Some powerful birthday juju in the air this weekend, carissimi...
Two titans, from two different worlds, but each cornerstones of what passes for a certain kind of modern sensibility, both celebrated anniversaries. Here to serenade them is the divine Miss Julie Wilson (still with us, 90 this year).
Mr. Stephen Sondheim turned 84 on Saturday; this seems quite preposterous, making him seem at once both far too young (he's been a presence on Broadway, after all, since 1957, and is surely today one of the last vital presences with ties to the motley world of show business that was already dying when West Side Story opened) and impossibly old for someone whose work is so ageless. He is one of the few writers for the theatre I know who is equally authoritative writing for characters of any age. Children may be relatively rare in his oeuvre, but the two very different young girls of Gypsy are as convincing as their titanic Momma, and I know of few songs that better explore old, old age than Follies' "One More Kiss." He is especially a geographer of middle age, though - in Company, of course, but also, in various ways in Sunday in the Park with George, perhaps most heartbreakingly in A Little Night Music, and here and there throughout his shows.
Today would have been the 108th (or possibly 109th... or even 110th, depending on whom you trust) birthday of Joan Crawford. She, too, was a chronicler, through her work, of age and aging - the daring young flapper, the resolute girl on the make, the tough lady, the indestructible matron - and if she did so with less subtlety and grace than Sondheim, that probably says more about the eras in which she lived and their attitudes to women and age than about her own abilities. She is still underrated as an actress - very effective when carefully directed, and entertaining even when not - and overshadowed by the scandal that erupted upon her death.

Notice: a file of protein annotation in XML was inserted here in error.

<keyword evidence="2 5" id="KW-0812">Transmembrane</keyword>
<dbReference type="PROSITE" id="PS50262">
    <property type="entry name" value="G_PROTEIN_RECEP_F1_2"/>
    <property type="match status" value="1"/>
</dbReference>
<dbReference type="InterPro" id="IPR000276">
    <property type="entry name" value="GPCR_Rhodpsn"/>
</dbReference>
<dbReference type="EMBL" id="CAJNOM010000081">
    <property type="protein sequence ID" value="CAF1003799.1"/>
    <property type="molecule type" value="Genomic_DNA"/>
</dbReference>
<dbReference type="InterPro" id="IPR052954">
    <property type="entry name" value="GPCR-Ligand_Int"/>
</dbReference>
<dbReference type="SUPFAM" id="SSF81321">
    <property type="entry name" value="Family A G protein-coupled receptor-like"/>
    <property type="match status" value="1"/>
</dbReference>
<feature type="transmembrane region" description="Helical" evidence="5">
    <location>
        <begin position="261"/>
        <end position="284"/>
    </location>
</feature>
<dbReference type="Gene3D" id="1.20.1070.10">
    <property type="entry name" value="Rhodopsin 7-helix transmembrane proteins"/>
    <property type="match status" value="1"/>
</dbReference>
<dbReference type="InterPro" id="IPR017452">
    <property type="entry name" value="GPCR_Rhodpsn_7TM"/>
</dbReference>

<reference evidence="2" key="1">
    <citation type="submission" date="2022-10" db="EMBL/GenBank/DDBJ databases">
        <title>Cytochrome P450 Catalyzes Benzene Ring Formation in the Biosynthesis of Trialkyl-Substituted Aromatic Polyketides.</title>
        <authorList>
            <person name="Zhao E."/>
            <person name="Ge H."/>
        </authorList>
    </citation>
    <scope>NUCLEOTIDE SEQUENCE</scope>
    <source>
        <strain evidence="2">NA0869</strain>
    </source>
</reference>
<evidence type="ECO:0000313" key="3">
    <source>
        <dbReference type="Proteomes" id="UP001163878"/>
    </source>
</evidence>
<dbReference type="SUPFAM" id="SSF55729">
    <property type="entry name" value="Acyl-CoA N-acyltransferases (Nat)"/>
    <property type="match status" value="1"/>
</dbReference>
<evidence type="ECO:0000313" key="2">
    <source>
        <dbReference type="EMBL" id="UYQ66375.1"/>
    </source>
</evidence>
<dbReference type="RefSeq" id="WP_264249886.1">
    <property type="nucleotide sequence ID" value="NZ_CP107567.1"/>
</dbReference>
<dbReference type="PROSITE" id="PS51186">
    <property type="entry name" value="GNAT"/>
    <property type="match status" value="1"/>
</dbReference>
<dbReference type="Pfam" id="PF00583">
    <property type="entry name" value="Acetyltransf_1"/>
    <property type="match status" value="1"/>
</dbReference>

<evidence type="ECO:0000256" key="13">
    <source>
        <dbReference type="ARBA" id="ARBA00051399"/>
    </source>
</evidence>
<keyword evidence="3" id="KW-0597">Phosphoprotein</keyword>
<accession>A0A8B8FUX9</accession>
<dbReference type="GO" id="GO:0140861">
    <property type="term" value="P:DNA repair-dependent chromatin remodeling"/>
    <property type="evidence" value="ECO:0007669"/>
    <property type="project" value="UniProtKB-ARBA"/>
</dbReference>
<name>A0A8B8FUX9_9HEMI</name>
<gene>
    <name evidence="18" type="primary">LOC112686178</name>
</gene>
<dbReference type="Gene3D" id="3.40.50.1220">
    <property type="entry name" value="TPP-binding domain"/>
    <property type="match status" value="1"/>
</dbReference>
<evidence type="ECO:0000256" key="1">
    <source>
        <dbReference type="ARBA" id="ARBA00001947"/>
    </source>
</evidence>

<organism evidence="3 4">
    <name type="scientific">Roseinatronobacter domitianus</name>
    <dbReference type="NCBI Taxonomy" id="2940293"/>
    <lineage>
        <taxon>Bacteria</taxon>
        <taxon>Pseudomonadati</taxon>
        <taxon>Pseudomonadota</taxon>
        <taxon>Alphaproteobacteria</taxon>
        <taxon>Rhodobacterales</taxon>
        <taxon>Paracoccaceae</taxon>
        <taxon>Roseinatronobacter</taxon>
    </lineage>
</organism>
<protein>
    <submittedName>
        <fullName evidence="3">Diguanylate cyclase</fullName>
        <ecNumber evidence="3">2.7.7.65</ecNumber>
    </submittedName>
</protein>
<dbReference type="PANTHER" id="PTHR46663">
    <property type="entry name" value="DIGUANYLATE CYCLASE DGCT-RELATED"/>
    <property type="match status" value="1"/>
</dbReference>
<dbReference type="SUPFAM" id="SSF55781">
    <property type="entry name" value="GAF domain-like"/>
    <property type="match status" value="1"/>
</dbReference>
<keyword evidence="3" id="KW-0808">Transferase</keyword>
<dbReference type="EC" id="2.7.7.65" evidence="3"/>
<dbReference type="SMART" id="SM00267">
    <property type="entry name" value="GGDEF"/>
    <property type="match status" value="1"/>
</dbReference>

One of these two looked at the other, though, and knew what's what. Sondheim has said that in putting together in his head the part of Carlotta Campion, the singer in Follies of "I'm Still Here," Crawford was his model. Crawford never sang it, of course, but I think Wilson evokes a little of the clear-eyed, anger-tinged way in which she might have.
One of the great lost opportunities of the '70s is the never-made film of Follies that was for a while being shopped around. According to an entrancing piece last fall in The Paris Review, it could have been the ultimate MGM spectacular, a kind of alternate-world That's Entertainment!, equal parts evisceration and apotheosis. Crawford was meant to sing not this number, but "Broadway Baby," and given her affection for her long-gone days as a hoofer, I suppose it could have worked. Bette Davis would have been "Still Here," and I'm sure she could have been marvelous. Both ladies were survivors, as Carlotta is, but Joan had one up on Bette in verisimilitude - Davis never was the type to find a big financier, nor was she (as Crawford was, in spades) really the black sable type. Sondheim knew his stuff - still does now - and wrote in this one song a better biography than Crawford has ever gotten to date or is liable ever to do.
Lord knows at least she was there; and thank goodness, he's still here.